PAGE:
Baltimore County Police Department
The Baltimore County Police Department is the primary law enforcement agency for Baltimore County, Maryland. They have been accredited by Commission on Accreditation for Law Enforcement Agencies since 1984; the current Chief of the county police department is James Johnson. Chief Johnson took over as Chief on May 31, 2007, Chief James Johnson's formal ceremony was held that July when Maryland Governor Martin O'Malley named Chief Terrence B. Sheridan as the new Superintendent of the Maryland State Police. Baltimore County Executive, James T. Smith, Jr. nominated Johnson for the position of Police Chief upon the exit of Sheridan. Johnson was subsequently approved by the County Council. Chief James Johnson has held every sworn rank in the Baltimore County Police Department, started his career as a cadet at the age of 18. In March 2017, James Johnson retired. Terrence B. Sheridan returned to take over control of the police department. 1874: The Baltimore County Police Department was established by the General Assembly of Maryland on April 11, 1874.
The Maryland state legislature approved. This authorized the Board of County Commissioners for Baltimore County "to appoint such number of policemen as they may deem necessary, for the better protection of persons and property. A second provision stated that "the pay of each policeman shall be two dollars per day, except such police as may be mounted. On June 17, 1874, the County Commissioners divided the two mile portion of the county bordering the Baltimore City boundary into five districts and appointed the first police force. Officers were appointed to one year terms. 1878: County Commissioners were authorized to build a station house at Waverly. The Canton Station was added a year later. Both communities were absorbed into the adjacent City of Baltimore, the first at the second major annexation of 1888 and the second in the third annexation of 1919 1883: a new position was created, "Marshal of Police". Charles O. Kemp was appointed to this office. Kemp, a loyal Democrat, had been the Superintendent of the Baltimore County Almshouse.
He had served as a trustee for one of the schools in the Fifth District. The new position consolidated the responsibility and control of the police force under one person instead of individual chiefs for each police district. 1885: The first call boxes were installed in the area around Huntington Avenue in the Harwood neighborhood, south of Waverly, North Avenue, near Jones Falls, 28th Street. 1886: A new station was built in Mount Winans. 1888: A 17-square-mile portion of Baltimore County was annexed by Baltimore City. The number of officers in the Baltimore County Police Department was cut from 33 to 10 as officers and station houses were absorbed into the Baltimore City Police Department on the western and northern "precincts" adjacent to the City; the industrial and residential communities on the east such as Highlandtown and Canton voted against annexation in the referendum and stayed in the County until 1919. 1891: B. Co. P. D. Stations were built at Arlington. 1892: The Mount Washington Station opened.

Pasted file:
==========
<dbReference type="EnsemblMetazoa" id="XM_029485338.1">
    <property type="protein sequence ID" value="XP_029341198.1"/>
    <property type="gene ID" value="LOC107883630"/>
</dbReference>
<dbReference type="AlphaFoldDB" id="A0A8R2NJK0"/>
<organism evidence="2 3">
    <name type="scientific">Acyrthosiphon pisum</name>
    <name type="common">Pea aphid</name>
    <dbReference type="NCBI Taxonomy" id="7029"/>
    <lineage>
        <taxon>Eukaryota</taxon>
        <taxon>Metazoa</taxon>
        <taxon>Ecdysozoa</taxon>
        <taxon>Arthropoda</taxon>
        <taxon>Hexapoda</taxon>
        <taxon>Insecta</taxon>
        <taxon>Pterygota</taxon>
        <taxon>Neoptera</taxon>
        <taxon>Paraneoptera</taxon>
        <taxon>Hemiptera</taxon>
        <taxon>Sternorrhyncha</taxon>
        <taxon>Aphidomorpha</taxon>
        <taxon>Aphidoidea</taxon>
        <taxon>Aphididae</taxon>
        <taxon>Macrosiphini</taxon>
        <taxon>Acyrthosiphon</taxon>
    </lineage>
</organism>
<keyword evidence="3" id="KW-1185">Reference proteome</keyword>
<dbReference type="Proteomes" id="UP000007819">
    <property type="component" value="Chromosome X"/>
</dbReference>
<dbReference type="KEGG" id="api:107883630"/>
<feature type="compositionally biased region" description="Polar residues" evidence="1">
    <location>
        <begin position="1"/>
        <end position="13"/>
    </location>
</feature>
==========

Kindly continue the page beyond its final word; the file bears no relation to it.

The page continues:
1894: Terrence Doyle became the first county police officer to be shot when he attempted to arrest two men for breaking into a barn. Doyle was shot six times; the two suspects were apprehended. 1902: The Maryland General Assembly passed an act aimed at improving the background of those appointed to the Baltimore County police force. The act stated: "all appointments hereafter made to the police force of Baltimore County shall be made from the qualified voters thereof, all applications for such appointments shall be made upon printed blanks to be furnished free of charge by the County Commissioners, wherein the applicant shall set forth in his own handwriting his full name and age, the place and State of his birth, his occupation for two years preceding his application, such other information as the Commissioners may require touching the merit and fitness of the applicant for the position for which he applies. All appointments shall be hereafter made from applications filed not less than one month or more than two years previous to such appointments.
1903: Invented in 1876 by Alexander Graham Bell and installation began in the Ci
Yugoslavia was a country in Southeastern and Central Europe for most of the 20th century. It came into existence after World War I in 1918 under the name of the Kingdom of Serbs and Slovenes by the merger of the provisional State of Slovenes and Serbs with the Kingdom of Serbia, constituted the first union of the South Slavic people as a sovereign state, following centuries in which the region had been part of the Ottoman Empire and Austria-Hungary. Peter I of Serbia was its first sovereign; the kingdom gained international recognition on 13 July 1922 at the Conference of Ambassadors in Paris. The official name of the state was changed to Kingdom of Yugoslavia on 3 October 1929. Yugoslavia was invaded by the Axis powers on 6 April 1941. In 1943, a Democratic Federal Yugoslavia was proclaimed by the Partisan resistance. In 1944 King Peter II living in exile, recognised it as the legitimate government; the monarchy was subsequently abolished in November 1945. Yugoslavia was renamed the Federal People's Republic of Yugoslavia in 1946, when a communist government was established.